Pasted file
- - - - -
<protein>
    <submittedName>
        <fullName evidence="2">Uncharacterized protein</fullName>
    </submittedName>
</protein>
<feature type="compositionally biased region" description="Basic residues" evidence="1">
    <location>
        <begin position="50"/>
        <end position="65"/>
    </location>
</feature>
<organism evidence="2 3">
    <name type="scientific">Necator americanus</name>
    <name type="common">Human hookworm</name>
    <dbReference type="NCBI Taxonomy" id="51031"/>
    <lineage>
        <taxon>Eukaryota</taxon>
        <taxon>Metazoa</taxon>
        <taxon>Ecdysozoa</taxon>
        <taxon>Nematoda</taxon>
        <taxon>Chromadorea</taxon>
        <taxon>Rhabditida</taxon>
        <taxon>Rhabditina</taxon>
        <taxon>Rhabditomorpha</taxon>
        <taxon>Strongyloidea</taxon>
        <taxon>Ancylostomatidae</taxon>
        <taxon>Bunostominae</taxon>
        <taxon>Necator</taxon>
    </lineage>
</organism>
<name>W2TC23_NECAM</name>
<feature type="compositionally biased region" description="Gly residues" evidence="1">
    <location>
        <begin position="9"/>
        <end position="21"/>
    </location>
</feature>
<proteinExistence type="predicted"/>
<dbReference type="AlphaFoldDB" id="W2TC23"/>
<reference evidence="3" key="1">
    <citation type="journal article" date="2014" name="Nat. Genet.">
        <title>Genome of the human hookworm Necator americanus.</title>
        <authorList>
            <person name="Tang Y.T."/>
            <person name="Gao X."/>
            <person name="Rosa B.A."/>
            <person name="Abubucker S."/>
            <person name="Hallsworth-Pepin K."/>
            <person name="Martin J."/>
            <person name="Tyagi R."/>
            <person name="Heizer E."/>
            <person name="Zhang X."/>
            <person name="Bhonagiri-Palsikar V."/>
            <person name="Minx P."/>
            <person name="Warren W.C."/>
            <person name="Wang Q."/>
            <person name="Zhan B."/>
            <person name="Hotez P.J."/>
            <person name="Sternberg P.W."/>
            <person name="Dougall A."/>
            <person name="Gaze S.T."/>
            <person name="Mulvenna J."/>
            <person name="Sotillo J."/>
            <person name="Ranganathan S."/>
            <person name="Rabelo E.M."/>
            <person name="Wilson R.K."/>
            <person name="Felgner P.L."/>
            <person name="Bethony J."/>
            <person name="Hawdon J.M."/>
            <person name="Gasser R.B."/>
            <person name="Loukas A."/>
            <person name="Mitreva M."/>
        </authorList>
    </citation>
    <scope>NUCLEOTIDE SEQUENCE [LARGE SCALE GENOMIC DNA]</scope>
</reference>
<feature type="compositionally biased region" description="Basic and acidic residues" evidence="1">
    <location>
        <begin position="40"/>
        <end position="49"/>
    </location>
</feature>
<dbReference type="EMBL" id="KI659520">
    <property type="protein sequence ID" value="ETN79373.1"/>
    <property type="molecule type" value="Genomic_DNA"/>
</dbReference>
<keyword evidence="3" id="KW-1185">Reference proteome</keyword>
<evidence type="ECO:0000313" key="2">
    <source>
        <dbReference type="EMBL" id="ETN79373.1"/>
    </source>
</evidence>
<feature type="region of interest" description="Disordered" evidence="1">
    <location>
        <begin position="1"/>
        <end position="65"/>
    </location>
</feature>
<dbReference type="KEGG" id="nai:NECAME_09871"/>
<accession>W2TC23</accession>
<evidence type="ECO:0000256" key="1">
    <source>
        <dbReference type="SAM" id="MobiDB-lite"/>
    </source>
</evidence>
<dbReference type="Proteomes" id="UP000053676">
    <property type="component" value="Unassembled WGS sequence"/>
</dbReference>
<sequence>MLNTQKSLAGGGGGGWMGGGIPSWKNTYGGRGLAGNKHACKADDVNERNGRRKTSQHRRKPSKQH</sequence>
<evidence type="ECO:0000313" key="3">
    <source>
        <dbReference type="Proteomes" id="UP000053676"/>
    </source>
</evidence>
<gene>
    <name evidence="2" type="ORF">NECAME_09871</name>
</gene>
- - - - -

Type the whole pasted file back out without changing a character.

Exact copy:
<protein>
    <submittedName>
        <fullName evidence="2">Uncharacterized protein</fullName>
    </submittedName>
</protein>
<feature type="compositionally biased region" description="Basic residues" evidence="1">
    <location>
        <begin position="50"/>
        <end position="65"/>
    </location>
</feature>
<organism evidence="2 3">
    <name type="scientific">Necator americanus</name>
    <name type="common">Human hookworm</name>
    <dbReference type="NCBI Taxonomy" id="51031"/>
    <lineage>
        <taxon>Eukaryota</taxon>
        <taxon>Metazoa</taxon>
        <taxon>Ecdysozoa</taxon>
        <taxon>Nematoda</taxon>
        <taxon>Chromadorea</taxon>
        <taxon>Rhabditida</taxon>
        <taxon>Rhabditina</taxon>
        <taxon>Rhabditomorpha</taxon>
        <taxon>Strongyloidea</taxon>
        <taxon>Ancylostomatidae</taxon>
        <taxon>Bunostominae</taxon>
        <taxon>Necator</taxon>
    </lineage>
</organism>
<name>W2TC23_NECAM</name>
<feature type="compositionally biased region" description="Gly residues" evidence="1">
    <location>
        <begin position="9"/>
        <end position="21"/>
    </location>
</feature>
<proteinExistence type="predicted"/>
<dbReference type="AlphaFoldDB" id="W2TC23"/>
<reference evidence="3" key="1">
    <citation type="journal article" date="2014" name="Nat. Genet.">
        <title>Genome of the human hookworm Necator americanus.</title>
        <authorList>
            <person name="Tang Y.T."/>
            <person name="Gao X."/>
            <person name="Rosa B.A."/>
            <person name="Abubucker S."/>
            <person name="Hallsworth-Pepin K."/>
            <person name="Martin J."/>
            <person name="Tyagi R."/>
            <person name="Heizer E."/>
            <person name="Zhang X."/>
            <person name="Bhonagiri-Palsikar V."/>
            <person name="Minx P."/>
            <person name="Warren W.C."/>
            <person name="Wang Q."/>
            <person name="Zhan B."/>
            <person name="Hotez P.J."/>
            <person name="Sternberg P.W."/>
            <person name="Dougall A."/>
            <person name="Gaze S.T."/>
            <person name="Mulvenna J."/>
            <person name="Sotillo J."/>
            <person name="Ranganathan S."/>
            <person name="Rabelo E.M."/>
            <person name="Wilson R.K."/>
            <person name="Felgner P.L."/>
            <person name="Bethony J."/>
            <person name="Hawdon J.M."/>
            <person name="Gasser R.B."/>
            <person name="Loukas A."/>
            <person name="Mitreva M."/>
        </authorList>
    </citation>
    <scope>NUCLEOTIDE SEQUENCE [LARGE SCALE GENOMIC DNA]</scope>
</reference>
<feature type="compositionally biased region" description="Basic and acidic residues" evidence="1">
    <location>
        <begin position="40"/>
        <end position="49"/>
    </location>
</feature>
<dbReference type="EMBL" id="KI659520">
    <property type="protein sequence ID" value="ETN79373.1"/>
    <property type="molecule type" value="Genomic_DNA"/>
</dbReference>
<keyword evidence="3" id="KW-1185">Reference proteome</keyword>
<evidence type="ECO:0000313" key="2">
    <source>
        <dbReference type="EMBL" id="ETN79373.1"/>
    </source>
</evidence>
<feature type="region of interest" description="Disordered" evidence="1">
    <location>
        <begin position="1"/>
        <end position="65"/>
    </location>
</feature>
<dbReference type="KEGG" id="nai:NECAME_09871"/>
<accession>W2TC23</accession>
<evidence type="ECO:0000256" key="1">
    <source>
        <dbReference type="SAM" id="MobiDB-lite"/>
    </source>
</evidence>
<dbReference type="Proteomes" id="UP000053676">
    <property type="component" value="Unassembled WGS sequence"/>
</dbReference>
<sequence>MLNTQKSLAGGGGGGWMGGGIPSWKNTYGGRGLAGNKHACKADDVNERNGRRKTSQHRRKPSKQH</sequence>
<evidence type="ECO:0000313" key="3">
    <source>
        <dbReference type="Proteomes" id="UP000053676"/>
    </source>
</evidence>
<gene>
    <name evidence="2" type="ORF">NECAME_09871</name>
</gene>